Some subtle tips for standout interviews

Dave Willmer suggests some dos and don'ts

In today's competitive job market, hiring managers often choose from among multiple candidates with similar skills. The interview remains their most important tool for making that decision. While most IT professionals are well versed in interview basics, many overlook the finer points of these meetings.

Concentrating on the subtle aspects of an interview can provide a distinct advantage. The "little things" don't require much work, but they can mean the difference between a job offer and a continuing search. Here are some not-so-obvious tips for interview success:

Know your interviewer. Try to find out about the hiring manager and his or her personality or preferences prior to your meeting. For example, does the person emphasise communication skills above technical problem-solving? Learning about your interviewer through your network or via LinkedIn, Twitter or Facebook is not cheating (or stalking), it is further evidence of your interest in finding a fit with the company.

Loosen up. You may be eager to cut to the chase and discuss what you can do for the employer, but don't discount the value of small talk in building rapport with the hiring manager and offering a glimpse of your personality. Be prepared to chat for a couple of minutes about your drive in, the weather or a similarly light topic. An overly formal approach can lead to a stiff interaction with the interviewer that fails to give the hiring manager a sense of who you are.

Listen. A genuine two-way conversation makes a more memorable and usually more favourable impression than a recitation of speaking points. Demonstrate that your communication skills include the ability to respond thoughtfully to questions and follow the interviewer's train of thought. On a similar note, when asking questions at the end of the interview, focus them on the company's needs, not your own.

Be confident, but not arrogant. When selling yourself, think of your interviewer as a sceptical shopper. Share specific facts about your accomplishments rather than making general claims about your abilities. The more vague your statements are, the more they risk sounding self-aggrandising. Boasts such as "I turned that whole department around" won't resonate as strongly as a clear account of what you've done for past employers and how much time and money it saved them.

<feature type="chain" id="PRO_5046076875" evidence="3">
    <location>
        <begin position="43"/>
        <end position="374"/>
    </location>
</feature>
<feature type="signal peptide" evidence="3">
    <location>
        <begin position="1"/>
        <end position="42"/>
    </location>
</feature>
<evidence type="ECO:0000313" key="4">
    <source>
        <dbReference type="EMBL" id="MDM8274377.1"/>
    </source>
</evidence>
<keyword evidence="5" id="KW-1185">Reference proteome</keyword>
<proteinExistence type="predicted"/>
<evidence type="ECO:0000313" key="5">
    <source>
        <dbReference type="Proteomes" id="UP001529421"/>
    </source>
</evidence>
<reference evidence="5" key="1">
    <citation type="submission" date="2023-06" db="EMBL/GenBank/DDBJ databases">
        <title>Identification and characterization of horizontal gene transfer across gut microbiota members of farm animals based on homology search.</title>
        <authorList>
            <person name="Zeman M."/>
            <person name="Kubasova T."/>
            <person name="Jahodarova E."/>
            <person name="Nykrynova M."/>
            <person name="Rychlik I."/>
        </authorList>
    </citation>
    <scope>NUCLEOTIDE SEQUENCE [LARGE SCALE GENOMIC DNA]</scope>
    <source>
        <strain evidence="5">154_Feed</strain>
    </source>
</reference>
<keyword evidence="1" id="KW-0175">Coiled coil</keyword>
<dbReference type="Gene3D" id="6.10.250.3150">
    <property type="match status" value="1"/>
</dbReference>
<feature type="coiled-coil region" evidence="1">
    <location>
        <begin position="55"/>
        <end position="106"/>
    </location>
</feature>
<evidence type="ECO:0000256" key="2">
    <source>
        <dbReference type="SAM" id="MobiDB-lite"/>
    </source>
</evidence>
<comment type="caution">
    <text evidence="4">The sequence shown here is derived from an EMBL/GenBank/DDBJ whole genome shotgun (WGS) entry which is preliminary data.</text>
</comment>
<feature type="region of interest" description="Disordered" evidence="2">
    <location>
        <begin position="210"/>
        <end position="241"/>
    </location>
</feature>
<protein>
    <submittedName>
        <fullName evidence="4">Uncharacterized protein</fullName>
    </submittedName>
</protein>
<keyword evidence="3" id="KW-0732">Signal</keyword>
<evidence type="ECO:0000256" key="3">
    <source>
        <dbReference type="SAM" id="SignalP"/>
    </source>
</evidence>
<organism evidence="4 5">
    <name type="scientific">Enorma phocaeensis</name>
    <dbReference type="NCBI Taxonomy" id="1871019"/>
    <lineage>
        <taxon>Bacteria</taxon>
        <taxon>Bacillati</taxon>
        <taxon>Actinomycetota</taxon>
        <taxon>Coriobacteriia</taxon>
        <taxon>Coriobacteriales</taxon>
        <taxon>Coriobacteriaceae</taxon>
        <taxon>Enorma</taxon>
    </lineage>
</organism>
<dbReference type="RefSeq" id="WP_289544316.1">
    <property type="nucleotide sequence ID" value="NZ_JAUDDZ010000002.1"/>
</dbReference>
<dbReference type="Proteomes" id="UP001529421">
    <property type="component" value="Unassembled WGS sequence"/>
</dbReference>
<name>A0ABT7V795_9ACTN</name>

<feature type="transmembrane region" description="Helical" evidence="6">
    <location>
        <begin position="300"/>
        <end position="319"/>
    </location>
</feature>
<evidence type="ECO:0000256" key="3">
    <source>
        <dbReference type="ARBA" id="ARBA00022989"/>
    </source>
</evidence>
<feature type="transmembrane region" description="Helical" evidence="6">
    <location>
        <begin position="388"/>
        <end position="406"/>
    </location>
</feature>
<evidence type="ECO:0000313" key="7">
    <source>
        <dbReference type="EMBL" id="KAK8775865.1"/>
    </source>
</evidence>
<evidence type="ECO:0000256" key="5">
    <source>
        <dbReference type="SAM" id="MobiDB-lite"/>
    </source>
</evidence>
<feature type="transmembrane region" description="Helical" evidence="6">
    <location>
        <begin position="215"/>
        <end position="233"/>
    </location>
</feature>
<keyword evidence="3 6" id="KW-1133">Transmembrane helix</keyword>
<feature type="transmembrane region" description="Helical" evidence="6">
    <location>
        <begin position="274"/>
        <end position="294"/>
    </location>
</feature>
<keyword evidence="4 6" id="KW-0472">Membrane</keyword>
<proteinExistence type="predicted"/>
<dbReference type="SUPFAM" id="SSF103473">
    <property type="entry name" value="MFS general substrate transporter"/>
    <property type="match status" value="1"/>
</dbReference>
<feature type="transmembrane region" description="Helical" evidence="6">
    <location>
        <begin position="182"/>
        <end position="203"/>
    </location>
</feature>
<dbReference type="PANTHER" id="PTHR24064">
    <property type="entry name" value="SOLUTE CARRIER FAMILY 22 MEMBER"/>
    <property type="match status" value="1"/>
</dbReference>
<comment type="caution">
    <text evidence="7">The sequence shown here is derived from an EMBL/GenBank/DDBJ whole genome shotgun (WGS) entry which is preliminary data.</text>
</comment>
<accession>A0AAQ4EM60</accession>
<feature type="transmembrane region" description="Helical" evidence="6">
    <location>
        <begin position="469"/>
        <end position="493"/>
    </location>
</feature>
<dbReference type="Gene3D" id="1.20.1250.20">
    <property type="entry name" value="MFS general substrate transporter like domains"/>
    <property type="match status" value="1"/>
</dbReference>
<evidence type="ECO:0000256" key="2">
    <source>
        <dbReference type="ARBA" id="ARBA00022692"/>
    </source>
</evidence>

Be real. Present yourself as the right person for the job, not as the perfect candidate in every conceivable way. Candidates who seem too good to be true tend to be met with apprehension. You also want to make sure that you will be comfortable in the position, should you be offered it. For example, don't claim to be at ease when interacting with high-level executives if you are not, or say that you like a laid-back environment when you actually prefer a more structured one. Even if the dishonesty does not come out during the interview, it can lead you into a job or corporate environment that you simply won't enjoy.

Look sharp. While this may seem fundamental, many IT professionals still fail to dress appropriately for interviews. In a Robert Half Technology survey, 35 percent of CIOs said a business suit is the most appropriate interview attire. Another 26 percent cited khakis and a collared shirt as proper apparel, with tailored separates a close third choice, at 24 percent. Dressing professionally is easy to do, so don't take chances. Comfortable and confident body language is also commonly overlooked. Ask a trusted friend to critique your clothes and physical presence well in advance of your interview date.

Follow up with a purpose. All conscientious candidates follow up with the hiring manager after the interview. To distinguish yourself, treat the follow-up as an extension of the conversation. Use your thank-you note to reinforce a key point from your discussion or even to provide supporting evidence of your qualifications, such as a link to an article you wrote for an industry publication or the URL of your professional blog.

These days, just reaching the interview stage requires a lot of hard work. By taking a little extra time to fine-tune your approach, you can help ensure that the hiring manager gets a good look at you not only as an IT professional, but also as a potential colleague. Even if you don't receive an offer, you'll prepare yourself for an even stronger interview the next time an opportunity arises.

Willmer is executive director of recruitment firm Robert Half in the US

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